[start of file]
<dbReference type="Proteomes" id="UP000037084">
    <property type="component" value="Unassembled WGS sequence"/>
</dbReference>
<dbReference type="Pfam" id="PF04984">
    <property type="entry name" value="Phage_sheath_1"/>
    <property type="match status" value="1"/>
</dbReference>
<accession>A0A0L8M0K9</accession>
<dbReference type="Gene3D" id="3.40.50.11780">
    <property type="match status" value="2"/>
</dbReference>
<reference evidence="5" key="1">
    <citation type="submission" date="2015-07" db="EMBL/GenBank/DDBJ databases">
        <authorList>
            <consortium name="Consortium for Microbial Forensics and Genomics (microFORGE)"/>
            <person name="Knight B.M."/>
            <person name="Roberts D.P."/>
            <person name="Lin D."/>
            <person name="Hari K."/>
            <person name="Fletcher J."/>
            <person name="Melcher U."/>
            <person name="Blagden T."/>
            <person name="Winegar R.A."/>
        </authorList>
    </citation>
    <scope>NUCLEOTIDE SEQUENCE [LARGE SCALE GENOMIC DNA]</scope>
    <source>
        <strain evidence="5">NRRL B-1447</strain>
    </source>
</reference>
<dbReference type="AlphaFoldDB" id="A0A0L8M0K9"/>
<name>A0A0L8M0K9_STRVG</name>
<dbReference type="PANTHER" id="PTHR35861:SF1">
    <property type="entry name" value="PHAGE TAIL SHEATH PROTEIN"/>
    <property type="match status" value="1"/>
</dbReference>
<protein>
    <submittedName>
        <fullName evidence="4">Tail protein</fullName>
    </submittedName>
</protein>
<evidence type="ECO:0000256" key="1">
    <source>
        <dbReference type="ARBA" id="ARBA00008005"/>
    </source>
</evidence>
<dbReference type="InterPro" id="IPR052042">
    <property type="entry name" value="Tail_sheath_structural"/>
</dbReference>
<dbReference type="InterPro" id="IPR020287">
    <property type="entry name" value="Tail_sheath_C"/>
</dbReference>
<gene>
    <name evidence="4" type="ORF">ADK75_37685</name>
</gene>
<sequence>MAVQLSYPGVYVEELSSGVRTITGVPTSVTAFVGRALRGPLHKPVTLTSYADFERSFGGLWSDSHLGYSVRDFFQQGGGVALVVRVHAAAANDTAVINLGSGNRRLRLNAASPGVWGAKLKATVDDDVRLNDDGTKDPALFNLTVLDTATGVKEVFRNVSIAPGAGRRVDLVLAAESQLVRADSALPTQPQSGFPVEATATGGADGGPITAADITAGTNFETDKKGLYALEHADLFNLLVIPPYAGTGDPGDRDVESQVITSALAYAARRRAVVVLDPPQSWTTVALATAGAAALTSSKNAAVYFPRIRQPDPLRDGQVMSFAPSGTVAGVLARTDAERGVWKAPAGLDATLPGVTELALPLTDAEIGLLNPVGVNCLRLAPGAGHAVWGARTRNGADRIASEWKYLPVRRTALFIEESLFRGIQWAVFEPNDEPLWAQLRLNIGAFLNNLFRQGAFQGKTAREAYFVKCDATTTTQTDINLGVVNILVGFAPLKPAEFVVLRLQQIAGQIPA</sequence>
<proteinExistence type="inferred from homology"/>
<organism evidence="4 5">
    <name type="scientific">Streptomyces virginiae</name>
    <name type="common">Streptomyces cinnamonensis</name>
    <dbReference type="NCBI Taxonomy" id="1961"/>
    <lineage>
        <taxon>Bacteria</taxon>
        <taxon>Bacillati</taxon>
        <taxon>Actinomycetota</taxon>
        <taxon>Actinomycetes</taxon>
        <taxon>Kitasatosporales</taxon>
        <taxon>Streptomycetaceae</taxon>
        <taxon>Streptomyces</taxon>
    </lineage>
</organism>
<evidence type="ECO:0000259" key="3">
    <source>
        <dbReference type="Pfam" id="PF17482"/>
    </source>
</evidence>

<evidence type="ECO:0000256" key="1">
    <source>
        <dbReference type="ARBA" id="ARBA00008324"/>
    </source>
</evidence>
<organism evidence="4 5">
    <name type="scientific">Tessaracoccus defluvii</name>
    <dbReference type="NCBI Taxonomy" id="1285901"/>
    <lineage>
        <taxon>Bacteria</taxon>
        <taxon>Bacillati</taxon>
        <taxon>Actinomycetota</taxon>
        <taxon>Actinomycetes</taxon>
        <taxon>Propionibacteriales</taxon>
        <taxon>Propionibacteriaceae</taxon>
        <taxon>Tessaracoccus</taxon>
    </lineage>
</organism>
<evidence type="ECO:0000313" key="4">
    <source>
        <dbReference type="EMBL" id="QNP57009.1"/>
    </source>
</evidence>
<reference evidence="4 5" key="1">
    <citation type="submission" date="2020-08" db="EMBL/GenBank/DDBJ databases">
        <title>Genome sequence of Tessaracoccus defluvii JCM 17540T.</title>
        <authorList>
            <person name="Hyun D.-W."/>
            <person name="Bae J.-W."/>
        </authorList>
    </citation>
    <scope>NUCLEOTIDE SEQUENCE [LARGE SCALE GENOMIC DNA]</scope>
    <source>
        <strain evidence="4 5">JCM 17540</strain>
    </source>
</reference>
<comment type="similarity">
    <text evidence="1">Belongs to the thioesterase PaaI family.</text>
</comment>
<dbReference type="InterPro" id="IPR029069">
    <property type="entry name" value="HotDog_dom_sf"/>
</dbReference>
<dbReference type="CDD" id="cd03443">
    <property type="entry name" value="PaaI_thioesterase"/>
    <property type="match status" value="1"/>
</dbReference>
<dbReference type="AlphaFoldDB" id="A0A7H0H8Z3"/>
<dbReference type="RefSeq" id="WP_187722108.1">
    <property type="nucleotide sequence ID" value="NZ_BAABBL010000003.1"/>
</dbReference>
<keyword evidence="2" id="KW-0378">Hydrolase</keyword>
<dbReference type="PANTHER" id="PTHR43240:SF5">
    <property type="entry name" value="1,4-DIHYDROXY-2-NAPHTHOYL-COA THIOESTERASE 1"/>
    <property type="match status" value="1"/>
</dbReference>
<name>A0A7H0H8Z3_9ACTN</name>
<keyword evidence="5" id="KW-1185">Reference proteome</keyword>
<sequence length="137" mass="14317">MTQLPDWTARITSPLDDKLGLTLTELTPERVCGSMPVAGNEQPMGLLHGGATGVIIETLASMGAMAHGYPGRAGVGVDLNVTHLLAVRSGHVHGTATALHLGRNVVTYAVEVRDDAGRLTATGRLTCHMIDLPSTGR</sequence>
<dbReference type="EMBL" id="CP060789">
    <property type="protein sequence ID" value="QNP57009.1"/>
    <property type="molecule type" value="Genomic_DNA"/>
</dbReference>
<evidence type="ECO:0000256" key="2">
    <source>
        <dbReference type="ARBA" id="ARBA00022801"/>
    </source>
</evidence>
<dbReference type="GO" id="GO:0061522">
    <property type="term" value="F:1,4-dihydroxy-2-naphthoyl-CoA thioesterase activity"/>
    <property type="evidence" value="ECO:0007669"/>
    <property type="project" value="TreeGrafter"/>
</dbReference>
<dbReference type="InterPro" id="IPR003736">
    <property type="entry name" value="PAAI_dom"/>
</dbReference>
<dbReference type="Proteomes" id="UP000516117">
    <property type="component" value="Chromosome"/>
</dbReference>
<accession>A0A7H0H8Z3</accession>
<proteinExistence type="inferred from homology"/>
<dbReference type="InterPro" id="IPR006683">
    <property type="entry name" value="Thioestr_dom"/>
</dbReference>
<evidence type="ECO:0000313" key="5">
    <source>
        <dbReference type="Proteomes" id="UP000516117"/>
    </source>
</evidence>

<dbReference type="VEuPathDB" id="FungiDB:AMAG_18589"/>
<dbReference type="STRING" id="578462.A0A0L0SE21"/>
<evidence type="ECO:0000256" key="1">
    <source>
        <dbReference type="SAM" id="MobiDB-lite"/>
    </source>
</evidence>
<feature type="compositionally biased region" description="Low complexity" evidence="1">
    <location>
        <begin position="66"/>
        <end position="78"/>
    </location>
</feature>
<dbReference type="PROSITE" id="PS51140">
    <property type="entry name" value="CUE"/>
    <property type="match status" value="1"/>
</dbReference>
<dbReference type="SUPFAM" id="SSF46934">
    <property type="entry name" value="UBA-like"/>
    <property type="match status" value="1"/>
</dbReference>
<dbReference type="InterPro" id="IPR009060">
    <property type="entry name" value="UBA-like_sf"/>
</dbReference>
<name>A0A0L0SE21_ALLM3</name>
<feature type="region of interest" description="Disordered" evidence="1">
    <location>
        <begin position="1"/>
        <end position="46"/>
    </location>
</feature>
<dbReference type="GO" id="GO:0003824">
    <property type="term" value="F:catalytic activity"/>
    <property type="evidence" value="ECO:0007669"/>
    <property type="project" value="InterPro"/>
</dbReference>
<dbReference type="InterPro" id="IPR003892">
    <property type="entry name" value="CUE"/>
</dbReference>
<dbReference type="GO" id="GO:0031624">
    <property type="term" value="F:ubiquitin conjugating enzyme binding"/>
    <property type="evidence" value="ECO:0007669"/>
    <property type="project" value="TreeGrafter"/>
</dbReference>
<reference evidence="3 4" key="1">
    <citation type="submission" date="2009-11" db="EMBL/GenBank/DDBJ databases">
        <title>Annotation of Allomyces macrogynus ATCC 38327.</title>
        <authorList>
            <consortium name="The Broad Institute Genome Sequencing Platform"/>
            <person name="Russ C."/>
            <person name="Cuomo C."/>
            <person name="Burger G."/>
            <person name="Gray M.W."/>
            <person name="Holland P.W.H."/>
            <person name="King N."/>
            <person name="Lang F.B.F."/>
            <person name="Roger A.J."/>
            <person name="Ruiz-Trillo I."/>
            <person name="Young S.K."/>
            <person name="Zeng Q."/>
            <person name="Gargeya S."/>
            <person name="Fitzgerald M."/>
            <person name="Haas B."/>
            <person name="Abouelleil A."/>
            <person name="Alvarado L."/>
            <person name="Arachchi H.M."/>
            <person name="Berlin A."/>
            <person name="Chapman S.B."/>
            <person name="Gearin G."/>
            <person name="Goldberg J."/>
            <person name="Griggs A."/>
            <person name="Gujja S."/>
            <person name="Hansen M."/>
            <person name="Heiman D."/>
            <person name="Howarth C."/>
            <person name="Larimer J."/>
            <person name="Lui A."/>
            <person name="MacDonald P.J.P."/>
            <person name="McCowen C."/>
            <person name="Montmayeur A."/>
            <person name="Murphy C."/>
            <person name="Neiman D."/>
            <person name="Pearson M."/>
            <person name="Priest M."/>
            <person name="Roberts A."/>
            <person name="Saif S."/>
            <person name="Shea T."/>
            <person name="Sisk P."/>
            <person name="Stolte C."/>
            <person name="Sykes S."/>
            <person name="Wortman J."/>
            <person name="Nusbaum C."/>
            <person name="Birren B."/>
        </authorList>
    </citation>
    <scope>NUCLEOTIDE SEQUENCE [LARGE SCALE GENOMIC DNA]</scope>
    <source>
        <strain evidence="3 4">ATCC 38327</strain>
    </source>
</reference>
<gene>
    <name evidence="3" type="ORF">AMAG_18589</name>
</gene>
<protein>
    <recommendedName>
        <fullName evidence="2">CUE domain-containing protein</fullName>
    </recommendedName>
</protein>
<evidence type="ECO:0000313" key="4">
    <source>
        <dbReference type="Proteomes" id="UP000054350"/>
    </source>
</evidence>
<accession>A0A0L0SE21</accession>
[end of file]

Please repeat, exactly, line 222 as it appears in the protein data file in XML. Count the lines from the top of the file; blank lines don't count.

            <person name="Ruiz-Trillo I."/>